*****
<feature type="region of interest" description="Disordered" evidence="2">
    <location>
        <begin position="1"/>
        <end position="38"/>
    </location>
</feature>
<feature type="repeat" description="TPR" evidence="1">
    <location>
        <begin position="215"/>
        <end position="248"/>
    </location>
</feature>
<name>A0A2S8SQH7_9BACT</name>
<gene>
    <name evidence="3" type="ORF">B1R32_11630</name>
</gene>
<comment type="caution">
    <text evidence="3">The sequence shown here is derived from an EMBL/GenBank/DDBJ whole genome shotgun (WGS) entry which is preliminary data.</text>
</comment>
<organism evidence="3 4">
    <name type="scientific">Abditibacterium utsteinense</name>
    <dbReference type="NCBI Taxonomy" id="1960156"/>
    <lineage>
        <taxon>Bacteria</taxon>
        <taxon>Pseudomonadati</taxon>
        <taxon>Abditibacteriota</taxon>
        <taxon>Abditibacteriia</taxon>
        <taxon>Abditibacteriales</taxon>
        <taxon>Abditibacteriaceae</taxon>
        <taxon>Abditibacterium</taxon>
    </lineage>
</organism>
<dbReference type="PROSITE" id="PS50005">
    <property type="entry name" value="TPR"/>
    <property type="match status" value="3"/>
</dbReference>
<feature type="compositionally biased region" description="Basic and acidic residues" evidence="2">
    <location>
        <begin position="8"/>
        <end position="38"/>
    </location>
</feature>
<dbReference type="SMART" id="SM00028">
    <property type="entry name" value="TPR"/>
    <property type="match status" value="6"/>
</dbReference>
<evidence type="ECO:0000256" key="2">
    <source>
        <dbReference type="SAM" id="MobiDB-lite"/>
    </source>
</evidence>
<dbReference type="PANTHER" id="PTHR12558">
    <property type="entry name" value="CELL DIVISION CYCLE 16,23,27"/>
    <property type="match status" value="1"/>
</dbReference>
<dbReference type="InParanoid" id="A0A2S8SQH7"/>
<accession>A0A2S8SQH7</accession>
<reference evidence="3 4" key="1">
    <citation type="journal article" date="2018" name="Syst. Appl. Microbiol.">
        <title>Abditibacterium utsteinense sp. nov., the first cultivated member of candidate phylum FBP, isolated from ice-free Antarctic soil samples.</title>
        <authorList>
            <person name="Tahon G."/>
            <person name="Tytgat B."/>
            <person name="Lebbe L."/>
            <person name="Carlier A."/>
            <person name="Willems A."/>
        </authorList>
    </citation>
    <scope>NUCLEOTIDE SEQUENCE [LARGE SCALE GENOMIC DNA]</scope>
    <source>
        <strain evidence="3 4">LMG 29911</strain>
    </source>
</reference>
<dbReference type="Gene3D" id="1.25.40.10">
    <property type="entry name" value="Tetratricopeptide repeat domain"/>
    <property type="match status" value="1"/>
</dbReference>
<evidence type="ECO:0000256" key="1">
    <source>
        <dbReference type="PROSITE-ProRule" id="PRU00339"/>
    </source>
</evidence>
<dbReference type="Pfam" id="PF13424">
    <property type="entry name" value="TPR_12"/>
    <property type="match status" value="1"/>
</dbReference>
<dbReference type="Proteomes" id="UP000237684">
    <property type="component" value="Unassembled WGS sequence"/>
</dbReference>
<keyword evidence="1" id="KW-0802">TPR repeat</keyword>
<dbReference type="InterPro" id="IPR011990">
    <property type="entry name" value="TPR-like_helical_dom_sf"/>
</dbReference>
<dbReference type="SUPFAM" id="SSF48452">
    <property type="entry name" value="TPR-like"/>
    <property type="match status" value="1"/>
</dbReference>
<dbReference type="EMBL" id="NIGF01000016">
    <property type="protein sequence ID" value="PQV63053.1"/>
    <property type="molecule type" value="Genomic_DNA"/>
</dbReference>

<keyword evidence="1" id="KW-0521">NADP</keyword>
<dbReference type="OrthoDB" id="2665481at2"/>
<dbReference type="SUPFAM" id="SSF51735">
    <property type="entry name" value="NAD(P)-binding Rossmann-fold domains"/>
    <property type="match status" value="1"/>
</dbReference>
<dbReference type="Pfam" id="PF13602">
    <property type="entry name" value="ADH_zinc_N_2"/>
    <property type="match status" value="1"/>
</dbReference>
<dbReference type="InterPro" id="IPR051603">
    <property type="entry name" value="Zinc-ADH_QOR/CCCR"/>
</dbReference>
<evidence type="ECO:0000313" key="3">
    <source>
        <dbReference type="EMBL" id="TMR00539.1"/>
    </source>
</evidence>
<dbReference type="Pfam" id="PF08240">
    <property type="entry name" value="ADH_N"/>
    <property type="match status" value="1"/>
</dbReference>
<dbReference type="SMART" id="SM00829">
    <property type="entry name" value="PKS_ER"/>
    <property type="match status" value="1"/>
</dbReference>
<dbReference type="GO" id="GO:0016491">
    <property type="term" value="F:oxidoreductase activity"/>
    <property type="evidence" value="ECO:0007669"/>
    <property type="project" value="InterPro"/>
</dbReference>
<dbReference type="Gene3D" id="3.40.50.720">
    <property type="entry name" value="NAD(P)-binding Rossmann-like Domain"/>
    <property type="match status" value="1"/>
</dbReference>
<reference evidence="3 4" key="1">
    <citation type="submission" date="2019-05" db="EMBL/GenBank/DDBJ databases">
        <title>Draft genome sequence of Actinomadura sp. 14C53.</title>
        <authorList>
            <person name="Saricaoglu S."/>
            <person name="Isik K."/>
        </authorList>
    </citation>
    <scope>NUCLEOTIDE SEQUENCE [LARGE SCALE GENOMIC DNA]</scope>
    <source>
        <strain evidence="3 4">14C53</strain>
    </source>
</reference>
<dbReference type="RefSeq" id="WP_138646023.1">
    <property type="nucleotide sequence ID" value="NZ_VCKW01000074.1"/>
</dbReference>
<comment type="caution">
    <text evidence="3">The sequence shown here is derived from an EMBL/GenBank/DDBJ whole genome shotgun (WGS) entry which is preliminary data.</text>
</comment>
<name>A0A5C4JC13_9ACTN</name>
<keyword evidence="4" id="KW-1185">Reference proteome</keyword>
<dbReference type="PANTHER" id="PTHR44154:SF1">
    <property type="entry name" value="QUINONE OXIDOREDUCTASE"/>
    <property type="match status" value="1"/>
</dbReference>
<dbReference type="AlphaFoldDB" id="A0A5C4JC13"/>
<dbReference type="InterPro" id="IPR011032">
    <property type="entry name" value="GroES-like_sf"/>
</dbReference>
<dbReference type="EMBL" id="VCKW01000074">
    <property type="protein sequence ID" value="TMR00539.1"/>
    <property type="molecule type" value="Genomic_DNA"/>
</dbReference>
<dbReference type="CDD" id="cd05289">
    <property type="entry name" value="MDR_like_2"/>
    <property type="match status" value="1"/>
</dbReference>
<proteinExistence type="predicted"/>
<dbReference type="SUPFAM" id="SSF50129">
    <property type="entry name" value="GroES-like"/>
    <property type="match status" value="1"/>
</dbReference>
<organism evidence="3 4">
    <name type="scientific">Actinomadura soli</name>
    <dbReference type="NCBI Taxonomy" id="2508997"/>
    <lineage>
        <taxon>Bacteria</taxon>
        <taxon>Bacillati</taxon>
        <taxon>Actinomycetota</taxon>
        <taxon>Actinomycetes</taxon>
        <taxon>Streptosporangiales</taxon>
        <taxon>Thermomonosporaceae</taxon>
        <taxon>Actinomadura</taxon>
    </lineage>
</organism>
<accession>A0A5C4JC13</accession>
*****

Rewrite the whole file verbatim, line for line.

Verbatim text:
<feature type="region of interest" description="Disordered" evidence="2">
    <location>
        <begin position="1"/>
        <end position="38"/>
    </location>
</feature>
<feature type="repeat" description="TPR" evidence="1">
    <location>
        <begin position="215"/>
        <end position="248"/>
    </location>
</feature>
<name>A0A2S8SQH7_9BACT</name>
<gene>
    <name evidence="3" type="ORF">B1R32_11630</name>
</gene>
<comment type="caution">
    <text evidence="3">The sequence shown here is derived from an EMBL/GenBank/DDBJ whole genome shotgun (WGS) entry which is preliminary data.</text>
</comment>
<organism evidence="3 4">
    <name type="scientific">Abditibacterium utsteinense</name>
    <dbReference type="NCBI Taxonomy" id="1960156"/>
    <lineage>
        <taxon>Bacteria</taxon>
        <taxon>Pseudomonadati</taxon>
        <taxon>Abditibacteriota</taxon>
        <taxon>Abditibacteriia</taxon>
        <taxon>Abditibacteriales</taxon>
        <taxon>Abditibacteriaceae</taxon>
        <taxon>Abditibacterium</taxon>
    </lineage>
</organism>
<dbReference type="PROSITE" id="PS50005">
    <property type="entry name" value="TPR"/>
    <property type="match status" value="3"/>
</dbReference>
<feature type="compositionally biased region" description="Basic and acidic residues" evidence="2">
    <location>
        <begin position="8"/>
        <end position="38"/>
    </location>
</feature>
<dbReference type="SMART" id="SM00028">
    <property type="entry name" value="TPR"/>
    <property type="match status" value="6"/>
</dbReference>
<evidence type="ECO:0000256" key="2">
    <source>
        <dbReference type="SAM" id="MobiDB-lite"/>
    </source>
</evidence>
<dbReference type="PANTHER" id="PTHR12558">
    <property type="entry name" value="CELL DIVISION CYCLE 16,23,27"/>
    <property type="match status" value="1"/>
</dbReference>
<dbReference type="InParanoid" id="A0A2S8SQH7"/>
<accession>A0A2S8SQH7</accession>
<reference evidence="3 4" key="1">
    <citation type="journal article" date="2018" name="Syst. Appl. Microbiol.">
        <title>Abditibacterium utsteinense sp. nov., the first cultivated member of candidate phylum FBP, isolated from ice-free Antarctic soil samples.</title>
        <authorList>
            <person name="Tahon G."/>
            <person name="Tytgat B."/>
            <person name="Lebbe L."/>
            <person name="Carlier A."/>
            <person name="Willems A."/>
        </authorList>
    </citation>
    <scope>NUCLEOTIDE SEQUENCE [LARGE SCALE GENOMIC DNA]</scope>
    <source>
        <strain evidence="3 4">LMG 29911</strain>
    </source>
</reference>
<dbReference type="Gene3D" id="1.25.40.10">
    <property type="entry name" value="Tetratricopeptide repeat domain"/>
    <property type="match status" value="1"/>
</dbReference>
<evidence type="ECO:0000256" key="1">
    <source>
        <dbReference type="PROSITE-ProRule" id="PRU00339"/>
    </source>
</evidence>
<dbReference type="Pfam" id="PF13424">
    <property type="entry name" value="TPR_12"/>
    <property type="match status" value="1"/>
</dbReference>
<dbReference type="Proteomes" id="UP000237684">
    <property type="component" value="Unassembled WGS sequence"/>
</dbReference>
<keyword evidence="1" id="KW-0802">TPR repeat</keyword>
<dbReference type="InterPro" id="IPR011990">
    <property type="entry name" value="TPR-like_helical_dom_sf"/>
</dbReference>
<dbReference type="SUPFAM" id="SSF48452">
    <property type="entry name" value="TPR-like"/>
    <property type="match status" value="1"/>
</dbReference>
<dbReference type="EMBL" id="NIGF01000016">
    <property type="protein sequence ID" value="PQV63053.1"/>
    <property type="molecule type" value="Genomic_DNA"/>
</dbReference>

<keyword evidence="1" id="KW-0521">NADP</keyword>
<dbReference type="OrthoDB" id="2665481at2"/>
<dbReference type="SUPFAM" id="SSF51735">
    <property type="entry name" value="NAD(P)-binding Rossmann-fold domains"/>
    <property type="match status" value="1"/>
</dbReference>
<dbReference type="Pfam" id="PF13602">
    <property type="entry name" value="ADH_zinc_N_2"/>
    <property type="match status" value="1"/>
</dbReference>
<dbReference type="InterPro" id="IPR051603">
    <property type="entry name" value="Zinc-ADH_QOR/CCCR"/>
</dbReference>
<evidence type="ECO:0000313" key="3">
    <source>
        <dbReference type="EMBL" id="TMR00539.1"/>
    </source>
</evidence>
<dbReference type="Pfam" id="PF08240">
    <property type="entry name" value="ADH_N"/>
    <property type="match status" value="1"/>
</dbReference>
<dbReference type="SMART" id="SM00829">
    <property type="entry name" value="PKS_ER"/>
    <property type="match status" value="1"/>
</dbReference>
<dbReference type="GO" id="GO:0016491">
    <property type="term" value="F:oxidoreductase activity"/>
    <property type="evidence" value="ECO:0007669"/>
    <property type="project" value="InterPro"/>
</dbReference>
<dbReference type="Gene3D" id="3.40.50.720">
    <property type="entry name" value="NAD(P)-binding Rossmann-like Domain"/>
    <property type="match status" value="1"/>
</dbReference>
<reference evidence="3 4" key="1">
    <citation type="submission" date="2019-05" db="EMBL/GenBank/DDBJ databases">
        <title>Draft genome sequence of Actinomadura sp. 14C53.</title>
        <authorList>
            <person name="Saricaoglu S."/>
            <person name="Isik K."/>
        </authorList>
    </citation>
    <scope>NUCLEOTIDE SEQUENCE [LARGE SCALE GENOMIC DNA]</scope>
    <source>
        <strain evidence="3 4">14C53</strain>
    </source>
</reference>
<dbReference type="RefSeq" id="WP_138646023.1">
    <property type="nucleotide sequence ID" value="NZ_VCKW01000074.1"/>
</dbReference>
<comment type="caution">
    <text evidence="3">The sequence shown here is derived from an EMBL/GenBank/DDBJ whole genome shotgun (WGS) entry which is preliminary data.</text>
</comment>
<name>A0A5C4JC13_9ACTN</name>
<keyword evidence="4" id="KW-1185">Reference proteome</keyword>
<dbReference type="PANTHER" id="PTHR44154:SF1">
    <property type="entry name" value="QUINONE OXIDOREDUCTASE"/>
    <property type="match status" value="1"/>
</dbReference>
<dbReference type="AlphaFoldDB" id="A0A5C4JC13"/>
<dbReference type="InterPro" id="IPR011032">
    <property type="entry name" value="GroES-like_sf"/>
</dbReference>
<dbReference type="EMBL" id="VCKW01000074">
    <property type="protein sequence ID" value="TMR00539.1"/>
    <property type="molecule type" value="Genomic_DNA"/>
</dbReference>
<dbReference type="CDD" id="cd05289">
    <property type="entry name" value="MDR_like_2"/>
    <property type="match status" value="1"/>
</dbReference>
<proteinExistence type="predicted"/>
<dbReference type="SUPFAM" id="SSF50129">
    <property type="entry name" value="GroES-like"/>
    <property type="match status" value="1"/>
</dbReference>
<organism evidence="3 4">
    <name type="scientific">Actinomadura soli</name>
    <dbReference type="NCBI Taxonomy" id="2508997"/>
    <lineage>
        <taxon>Bacteria</taxon>
        <taxon>Bacillati</taxon>
        <taxon>Actinomycetota</taxon>
        <taxon>Actinomycetes</taxon>
        <taxon>Streptosporangiales</taxon>
        <taxon>Thermomonosporaceae</taxon>
        <taxon>Actinomadura</taxon>
    </lineage>
</organism>
<accession>A0A5C4JC13</accession>